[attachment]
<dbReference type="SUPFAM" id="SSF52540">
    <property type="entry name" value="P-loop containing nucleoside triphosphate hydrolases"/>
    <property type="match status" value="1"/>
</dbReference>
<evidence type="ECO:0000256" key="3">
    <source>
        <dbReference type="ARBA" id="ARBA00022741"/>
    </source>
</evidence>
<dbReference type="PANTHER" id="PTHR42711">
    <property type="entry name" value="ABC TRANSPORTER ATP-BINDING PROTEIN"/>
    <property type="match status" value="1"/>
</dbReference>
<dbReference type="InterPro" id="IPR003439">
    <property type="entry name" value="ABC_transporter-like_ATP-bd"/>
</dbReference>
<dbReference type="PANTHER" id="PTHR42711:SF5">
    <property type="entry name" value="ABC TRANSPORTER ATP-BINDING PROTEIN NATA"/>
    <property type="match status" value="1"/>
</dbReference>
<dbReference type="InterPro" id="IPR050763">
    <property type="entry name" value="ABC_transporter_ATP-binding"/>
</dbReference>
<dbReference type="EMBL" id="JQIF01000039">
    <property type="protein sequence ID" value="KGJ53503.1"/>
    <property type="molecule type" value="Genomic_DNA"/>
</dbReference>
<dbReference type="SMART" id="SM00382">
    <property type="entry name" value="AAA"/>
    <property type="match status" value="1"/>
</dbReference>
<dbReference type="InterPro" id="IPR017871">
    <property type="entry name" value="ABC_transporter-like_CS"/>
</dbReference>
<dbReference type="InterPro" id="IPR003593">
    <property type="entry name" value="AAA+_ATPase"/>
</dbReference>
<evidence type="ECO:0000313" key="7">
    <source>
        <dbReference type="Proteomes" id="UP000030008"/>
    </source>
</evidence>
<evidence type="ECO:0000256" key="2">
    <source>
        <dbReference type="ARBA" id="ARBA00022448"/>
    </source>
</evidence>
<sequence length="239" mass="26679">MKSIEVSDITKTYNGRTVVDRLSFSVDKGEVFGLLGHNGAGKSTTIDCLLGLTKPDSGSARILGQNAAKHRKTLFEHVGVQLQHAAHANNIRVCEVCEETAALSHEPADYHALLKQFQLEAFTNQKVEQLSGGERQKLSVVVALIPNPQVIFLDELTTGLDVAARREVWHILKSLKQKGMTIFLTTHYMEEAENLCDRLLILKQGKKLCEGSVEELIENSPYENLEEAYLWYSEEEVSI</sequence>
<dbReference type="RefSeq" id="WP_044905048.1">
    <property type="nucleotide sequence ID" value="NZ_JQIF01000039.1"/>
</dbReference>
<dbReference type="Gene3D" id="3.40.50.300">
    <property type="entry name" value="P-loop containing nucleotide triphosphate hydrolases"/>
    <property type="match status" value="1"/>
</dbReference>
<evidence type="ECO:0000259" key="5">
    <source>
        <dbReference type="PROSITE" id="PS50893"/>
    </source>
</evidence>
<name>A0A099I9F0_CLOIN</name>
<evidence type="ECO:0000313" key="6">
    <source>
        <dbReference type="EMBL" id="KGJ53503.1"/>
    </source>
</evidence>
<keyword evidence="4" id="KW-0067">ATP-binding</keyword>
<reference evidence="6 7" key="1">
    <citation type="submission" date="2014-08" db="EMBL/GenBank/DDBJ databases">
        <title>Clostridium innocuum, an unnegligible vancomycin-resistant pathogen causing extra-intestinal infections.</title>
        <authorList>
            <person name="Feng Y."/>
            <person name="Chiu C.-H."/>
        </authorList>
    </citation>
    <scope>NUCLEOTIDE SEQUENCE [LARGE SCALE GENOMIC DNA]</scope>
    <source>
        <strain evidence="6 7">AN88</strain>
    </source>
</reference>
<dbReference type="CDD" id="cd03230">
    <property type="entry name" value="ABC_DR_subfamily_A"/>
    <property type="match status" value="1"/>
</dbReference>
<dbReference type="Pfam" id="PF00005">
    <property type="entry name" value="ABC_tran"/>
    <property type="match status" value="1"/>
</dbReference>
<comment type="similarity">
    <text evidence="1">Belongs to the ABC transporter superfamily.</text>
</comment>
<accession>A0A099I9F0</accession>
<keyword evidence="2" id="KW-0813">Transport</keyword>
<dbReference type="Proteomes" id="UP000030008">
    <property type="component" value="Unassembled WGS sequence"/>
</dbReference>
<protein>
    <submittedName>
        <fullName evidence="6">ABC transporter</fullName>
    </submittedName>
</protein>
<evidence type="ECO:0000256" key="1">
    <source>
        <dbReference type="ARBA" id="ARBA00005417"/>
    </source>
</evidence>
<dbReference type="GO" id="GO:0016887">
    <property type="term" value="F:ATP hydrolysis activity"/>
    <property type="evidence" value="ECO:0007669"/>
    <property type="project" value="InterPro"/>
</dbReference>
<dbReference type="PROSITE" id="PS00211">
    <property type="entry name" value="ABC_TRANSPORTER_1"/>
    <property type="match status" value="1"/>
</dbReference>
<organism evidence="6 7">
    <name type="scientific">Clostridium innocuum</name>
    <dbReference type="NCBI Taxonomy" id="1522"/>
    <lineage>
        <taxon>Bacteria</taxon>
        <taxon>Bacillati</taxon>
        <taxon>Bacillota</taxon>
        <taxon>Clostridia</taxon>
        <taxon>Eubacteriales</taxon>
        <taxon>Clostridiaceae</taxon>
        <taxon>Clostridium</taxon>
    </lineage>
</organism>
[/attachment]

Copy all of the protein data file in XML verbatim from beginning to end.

<dbReference type="SUPFAM" id="SSF52540">
    <property type="entry name" value="P-loop containing nucleoside triphosphate hydrolases"/>
    <property type="match status" value="1"/>
</dbReference>
<evidence type="ECO:0000256" key="3">
    <source>
        <dbReference type="ARBA" id="ARBA00022741"/>
    </source>
</evidence>
<dbReference type="PANTHER" id="PTHR42711">
    <property type="entry name" value="ABC TRANSPORTER ATP-BINDING PROTEIN"/>
    <property type="match status" value="1"/>
</dbReference>
<dbReference type="InterPro" id="IPR003439">
    <property type="entry name" value="ABC_transporter-like_ATP-bd"/>
</dbReference>
<dbReference type="PANTHER" id="PTHR42711:SF5">
    <property type="entry name" value="ABC TRANSPORTER ATP-BINDING PROTEIN NATA"/>
    <property type="match status" value="1"/>
</dbReference>
<dbReference type="InterPro" id="IPR050763">
    <property type="entry name" value="ABC_transporter_ATP-binding"/>
</dbReference>
<dbReference type="EMBL" id="JQIF01000039">
    <property type="protein sequence ID" value="KGJ53503.1"/>
    <property type="molecule type" value="Genomic_DNA"/>
</dbReference>
<dbReference type="SMART" id="SM00382">
    <property type="entry name" value="AAA"/>
    <property type="match status" value="1"/>
</dbReference>
<dbReference type="InterPro" id="IPR017871">
    <property type="entry name" value="ABC_transporter-like_CS"/>
</dbReference>
<dbReference type="InterPro" id="IPR003593">
    <property type="entry name" value="AAA+_ATPase"/>
</dbReference>
<evidence type="ECO:0000313" key="7">
    <source>
        <dbReference type="Proteomes" id="UP000030008"/>
    </source>
</evidence>
<evidence type="ECO:0000256" key="2">
    <source>
        <dbReference type="ARBA" id="ARBA00022448"/>
    </source>
</evidence>
<sequence length="239" mass="26679">MKSIEVSDITKTYNGRTVVDRLSFSVDKGEVFGLLGHNGAGKSTTIDCLLGLTKPDSGSARILGQNAAKHRKTLFEHVGVQLQHAAHANNIRVCEVCEETAALSHEPADYHALLKQFQLEAFTNQKVEQLSGGERQKLSVVVALIPNPQVIFLDELTTGLDVAARREVWHILKSLKQKGMTIFLTTHYMEEAENLCDRLLILKQGKKLCEGSVEELIENSPYENLEEAYLWYSEEEVSI</sequence>
<dbReference type="RefSeq" id="WP_044905048.1">
    <property type="nucleotide sequence ID" value="NZ_JQIF01000039.1"/>
</dbReference>
<dbReference type="Gene3D" id="3.40.50.300">
    <property type="entry name" value="P-loop containing nucleotide triphosphate hydrolases"/>
    <property type="match status" value="1"/>
</dbReference>
<evidence type="ECO:0000259" key="5">
    <source>
        <dbReference type="PROSITE" id="PS50893"/>
    </source>
</evidence>
<name>A0A099I9F0_CLOIN</name>
<evidence type="ECO:0000313" key="6">
    <source>
        <dbReference type="EMBL" id="KGJ53503.1"/>
    </source>
</evidence>
<keyword evidence="4" id="KW-0067">ATP-binding</keyword>
<reference evidence="6 7" key="1">
    <citation type="submission" date="2014-08" db="EMBL/GenBank/DDBJ databases">
        <title>Clostridium innocuum, an unnegligible vancomycin-resistant pathogen causing extra-intestinal infections.</title>
        <authorList>
            <person name="Feng Y."/>
            <person name="Chiu C.-H."/>
        </authorList>
    </citation>
    <scope>NUCLEOTIDE SEQUENCE [LARGE SCALE GENOMIC DNA]</scope>
    <source>
        <strain evidence="6 7">AN88</strain>
    </source>
</reference>
<dbReference type="CDD" id="cd03230">
    <property type="entry name" value="ABC_DR_subfamily_A"/>
    <property type="match status" value="1"/>
</dbReference>
<dbReference type="Pfam" id="PF00005">
    <property type="entry name" value="ABC_tran"/>
    <property type="match status" value="1"/>
</dbReference>
<comment type="similarity">
    <text evidence="1">Belongs to the ABC transporter superfamily.</text>
</comment>
<accession>A0A099I9F0</accession>
<keyword evidence="2" id="KW-0813">Transport</keyword>
<dbReference type="Proteomes" id="UP000030008">
    <property type="component" value="Unassembled WGS sequence"/>
</dbReference>
<protein>
    <submittedName>
        <fullName evidence="6">ABC transporter</fullName>
    </submittedName>
</protein>
<evidence type="ECO:0000256" key="1">
    <source>
        <dbReference type="ARBA" id="ARBA00005417"/>
    </source>
</evidence>
<dbReference type="GO" id="GO:0016887">
    <property type="term" value="F:ATP hydrolysis activity"/>
    <property type="evidence" value="ECO:0007669"/>
    <property type="project" value="InterPro"/>
</dbReference>
<dbReference type="PROSITE" id="PS00211">
    <property type="entry name" value="ABC_TRANSPORTER_1"/>
    <property type="match status" value="1"/>
</dbReference>
<organism evidence="6 7">
    <name type="scientific">Clostridium innocuum</name>
    <dbReference type="NCBI Taxonomy" id="1522"/>
    <lineage>
        <taxon>Bacteria</taxon>
        <taxon>Bacillati</taxon>
        <taxon>Bacillota</taxon>
        <taxon>Clostridia</taxon>
        <taxon>Eubacteriales</taxon>
        <taxon>Clostridiaceae</taxon>
        <taxon>Clostridium</taxon>
    </lineage>
</organism>